The Queen of the Tearling
by Erika Johansen
On her nineteenth birthday, Princess Kelsea Raleigh Glynn, raised in exile, sets out on a perilous journey back to the castle of her birth to ascend her rightful throne. Plain and serious, a girl who loves books and learning, Kelsea bears little resemblance to her mother, the vain and frivolous Queen Elyssa. But though she may be inexperienced and sheltered, Kelsea is not defenseless: Around her neck hangs the Tearling sapphire, a jewel of immense magical power; and accompanying her is the Queen’s Guard, a cadre of brave knights led by the enigmatic and dedicated Lazarus. Kelsea will need them all to survive a cabal of enemies who will use every weapon—from crimson-caped assassins to the darkest blood magic—to prevent her from wearing the crown.
Despite her royal blood, Kelsea feels like nothing so much as an insecure girl, a child called upon to lead a people and a kingdom about which she knows almost nothing. But what she discovers in the capital will change everything, confronting her with horrors she never imagined. An act of singular daring will throw Kelsea’s kingdom into tumult, unleashing the vengeance of the tyrannical ruler of neighboring Mortmesne: the Red Queen, a sorceress possessed of the darkest magic. Now Kelsea will begin to discover whom among the servants, aristocracy, and her own guard she can trust.
But the quest to save her kingdom and meet her destiny has only just begun—a wondrous journey of self-discovery and a trial by fire that will make her a legend . . . if she can survive.
Stars: 4.5 out of 5.0
Gut Feeling: 1.0
I really enjoyed reading this book and it stayed with me for a long time after I finished. I felt that each element it presented added to the excitement of it and, whenever I was able to read, it was firmly attached to my hand. I will add a small caveat to this, however, and warn potential readers that other reviewers have claimed that The Queen of the Tearling bears an uncanny resemblance to several other books, most of which I have not read myself and can therefore make no comment. Personally, I felt that the book was unique and that the setting, an antiquated future where books are as rare as they were in Gutenberg’s time, was quite innovative as well as thought-provoking. I enjoyed the references to what is, for us, modern-day Great Britain and the United States. I felt that each reference was a sort of inside-joke/Easter egg for readers to savor.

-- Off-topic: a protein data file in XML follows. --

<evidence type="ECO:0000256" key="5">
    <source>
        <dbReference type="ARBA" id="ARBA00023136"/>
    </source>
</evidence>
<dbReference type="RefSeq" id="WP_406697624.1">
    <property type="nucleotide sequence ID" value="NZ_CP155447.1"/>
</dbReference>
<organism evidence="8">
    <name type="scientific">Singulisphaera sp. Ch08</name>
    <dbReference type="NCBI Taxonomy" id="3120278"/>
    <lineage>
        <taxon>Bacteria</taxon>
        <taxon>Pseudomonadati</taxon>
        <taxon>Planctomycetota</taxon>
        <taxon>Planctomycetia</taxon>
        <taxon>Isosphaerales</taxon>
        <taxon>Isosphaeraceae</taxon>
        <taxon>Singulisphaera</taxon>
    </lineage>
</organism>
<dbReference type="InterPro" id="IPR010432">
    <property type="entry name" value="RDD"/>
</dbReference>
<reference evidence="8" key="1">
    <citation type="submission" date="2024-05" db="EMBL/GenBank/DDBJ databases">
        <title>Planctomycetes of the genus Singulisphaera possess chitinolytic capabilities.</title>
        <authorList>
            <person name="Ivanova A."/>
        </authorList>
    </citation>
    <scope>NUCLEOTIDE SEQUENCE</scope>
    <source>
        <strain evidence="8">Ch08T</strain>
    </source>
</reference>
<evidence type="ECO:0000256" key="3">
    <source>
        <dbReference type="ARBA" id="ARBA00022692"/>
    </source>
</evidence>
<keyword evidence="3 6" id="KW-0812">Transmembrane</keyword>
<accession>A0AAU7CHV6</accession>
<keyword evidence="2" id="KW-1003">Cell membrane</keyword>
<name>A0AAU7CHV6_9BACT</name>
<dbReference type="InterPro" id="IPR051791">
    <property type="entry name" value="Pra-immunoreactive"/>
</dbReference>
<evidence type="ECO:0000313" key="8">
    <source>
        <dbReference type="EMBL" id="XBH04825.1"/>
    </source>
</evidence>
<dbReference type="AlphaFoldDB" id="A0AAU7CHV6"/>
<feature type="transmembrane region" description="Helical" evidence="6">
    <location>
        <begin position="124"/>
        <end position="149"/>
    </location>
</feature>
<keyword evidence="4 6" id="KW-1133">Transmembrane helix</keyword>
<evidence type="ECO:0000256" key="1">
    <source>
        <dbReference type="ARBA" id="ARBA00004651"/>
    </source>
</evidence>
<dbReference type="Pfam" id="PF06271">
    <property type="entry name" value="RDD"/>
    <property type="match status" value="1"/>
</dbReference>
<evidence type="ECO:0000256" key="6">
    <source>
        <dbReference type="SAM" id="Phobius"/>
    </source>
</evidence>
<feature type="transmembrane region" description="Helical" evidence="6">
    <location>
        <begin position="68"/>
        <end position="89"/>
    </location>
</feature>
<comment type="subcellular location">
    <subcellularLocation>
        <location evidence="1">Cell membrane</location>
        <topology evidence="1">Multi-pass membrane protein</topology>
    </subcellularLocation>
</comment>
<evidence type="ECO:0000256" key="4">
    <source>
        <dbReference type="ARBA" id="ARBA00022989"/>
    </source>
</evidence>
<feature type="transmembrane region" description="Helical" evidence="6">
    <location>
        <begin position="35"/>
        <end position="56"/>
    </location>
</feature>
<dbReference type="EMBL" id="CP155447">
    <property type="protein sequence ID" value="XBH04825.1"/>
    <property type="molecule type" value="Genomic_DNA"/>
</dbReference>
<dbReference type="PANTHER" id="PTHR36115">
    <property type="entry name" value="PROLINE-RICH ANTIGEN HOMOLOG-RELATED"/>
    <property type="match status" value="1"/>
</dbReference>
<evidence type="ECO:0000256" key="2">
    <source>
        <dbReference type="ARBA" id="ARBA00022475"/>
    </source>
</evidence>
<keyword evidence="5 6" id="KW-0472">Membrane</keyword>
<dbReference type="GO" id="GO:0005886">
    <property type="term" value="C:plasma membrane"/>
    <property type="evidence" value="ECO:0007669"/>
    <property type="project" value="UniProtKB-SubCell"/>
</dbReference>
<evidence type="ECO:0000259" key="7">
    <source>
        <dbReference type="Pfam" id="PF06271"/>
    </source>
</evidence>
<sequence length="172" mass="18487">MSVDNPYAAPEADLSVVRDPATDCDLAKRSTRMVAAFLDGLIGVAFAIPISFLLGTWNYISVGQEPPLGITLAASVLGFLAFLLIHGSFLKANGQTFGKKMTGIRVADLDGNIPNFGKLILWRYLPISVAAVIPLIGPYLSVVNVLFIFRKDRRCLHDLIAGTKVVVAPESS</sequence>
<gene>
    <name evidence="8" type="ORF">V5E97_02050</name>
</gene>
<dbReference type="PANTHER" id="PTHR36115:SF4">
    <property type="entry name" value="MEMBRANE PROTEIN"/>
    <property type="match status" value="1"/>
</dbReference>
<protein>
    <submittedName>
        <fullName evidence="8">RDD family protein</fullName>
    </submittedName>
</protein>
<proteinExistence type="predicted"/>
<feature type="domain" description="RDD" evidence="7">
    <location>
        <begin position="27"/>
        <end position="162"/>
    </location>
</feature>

Though Kelsea successfully ascends the throne, her life is still in peril. There is a traitor in the castle and Kelsea must dodge attempts on her life while working to turn the Tearling into a kingdom that has long tumbled into corruption and despair. I felt that this marriage of danger and politics was exciting and certainly added to the overall element of the conflict with the Queen of Mortmesne.
The only real lament I can make about this book is that sometimes it felt as though it dragged on a touch and other times it felt quite chaotic and thrown together. There was no real happy medium in terms of pacing, which is why I only gave half a star for structure.